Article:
For my purposes I found the user interface and button layout on the HALOs a breath of fresh air. My N-Vision units arrived the same day DFW Shooting Sports got their first units in. Nice timing as the manager, JD, was coming with me and Jared Hilton on a Texas hog hunt.
I headed to the range to zero the optics. I had not even messed with them in advance, but within just a few minutes I had all three N-Vision thermal optics zeroed. Color me surprised, I hadn’t even glanced at the instructions. If you knew how much time I’ve spent fighting menus to get a thermal zeroed before a hunt, this would certainly impress you.
N-Vision HALOs seem to eliminate the fluff. What do I mean? Once you zero and select your reticle, you are good to go.
There is a power button and then 4 large buttons laid out like a directional pad: left, right, up, and down. All you really need to know after zeroing is that the left arrow will cycle through color palettes. That won’t take long. Your choices include only black hot, white hot and two outline palettes. None of the psychedelic crap no one uses. The right arrow cycles through the digital zoom, 2X and 4X. A long press on the up arrow nukes the system. Easy peasy.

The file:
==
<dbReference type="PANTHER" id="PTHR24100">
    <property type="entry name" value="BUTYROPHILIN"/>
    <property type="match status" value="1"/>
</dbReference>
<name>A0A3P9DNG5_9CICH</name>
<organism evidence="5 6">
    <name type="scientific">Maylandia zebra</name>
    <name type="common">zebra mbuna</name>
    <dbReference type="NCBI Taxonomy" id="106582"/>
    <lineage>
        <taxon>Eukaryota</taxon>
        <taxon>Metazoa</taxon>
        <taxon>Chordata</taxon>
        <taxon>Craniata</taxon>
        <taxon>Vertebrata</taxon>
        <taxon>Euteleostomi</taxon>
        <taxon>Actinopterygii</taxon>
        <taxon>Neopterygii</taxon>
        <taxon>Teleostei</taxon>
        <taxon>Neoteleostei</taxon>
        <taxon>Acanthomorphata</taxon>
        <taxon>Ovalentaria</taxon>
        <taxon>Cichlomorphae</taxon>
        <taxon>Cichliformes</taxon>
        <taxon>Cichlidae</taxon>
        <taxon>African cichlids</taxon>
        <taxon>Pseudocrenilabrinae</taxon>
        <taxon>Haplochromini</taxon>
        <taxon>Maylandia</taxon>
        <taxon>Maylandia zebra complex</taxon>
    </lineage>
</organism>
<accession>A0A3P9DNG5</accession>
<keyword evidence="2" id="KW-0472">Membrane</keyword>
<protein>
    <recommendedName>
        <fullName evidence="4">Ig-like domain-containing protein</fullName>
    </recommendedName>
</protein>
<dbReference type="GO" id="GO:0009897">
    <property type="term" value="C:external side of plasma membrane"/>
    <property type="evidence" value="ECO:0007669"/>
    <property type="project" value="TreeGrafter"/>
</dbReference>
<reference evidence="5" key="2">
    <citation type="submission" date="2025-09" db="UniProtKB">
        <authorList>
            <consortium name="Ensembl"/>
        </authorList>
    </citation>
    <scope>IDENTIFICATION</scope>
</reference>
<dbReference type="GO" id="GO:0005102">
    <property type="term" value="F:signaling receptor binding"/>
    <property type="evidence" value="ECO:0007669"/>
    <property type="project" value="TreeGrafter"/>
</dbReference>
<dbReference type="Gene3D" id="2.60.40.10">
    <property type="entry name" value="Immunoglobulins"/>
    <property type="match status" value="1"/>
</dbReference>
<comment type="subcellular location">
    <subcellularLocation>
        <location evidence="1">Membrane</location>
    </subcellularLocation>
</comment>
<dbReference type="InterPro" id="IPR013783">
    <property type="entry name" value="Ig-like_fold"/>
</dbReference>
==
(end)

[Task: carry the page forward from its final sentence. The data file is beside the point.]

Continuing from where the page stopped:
The high end Germanium Lens combined with N-Visions electronics was a dream in the field though conditions weren’t great for our hunt. A ton of rain in the days before made everything the same temperature, more or less. We need temperature differentials when it comes to using thermal optics. The humidity was at 58%, not helpful. Seeing hogs would already be difficult with the wheat taller than our knees. I don’t know if that’s worst case for thermal use, but it’s a long way from best case.
N-Vision HALOs have a fixed focus, no surprise as that goes along with their no frills no fuss dogma it seems. I was very pleased to see how well it worked under these conditions. When the humidity is high, it often becomes much harder to get a clear sharp an image. The HALO clarity paid dividends even in these sub par circumstances. Not once did we end up on a wild goose chase, mistakenly closing the distance on a herd of cattle we had initially though were hogs.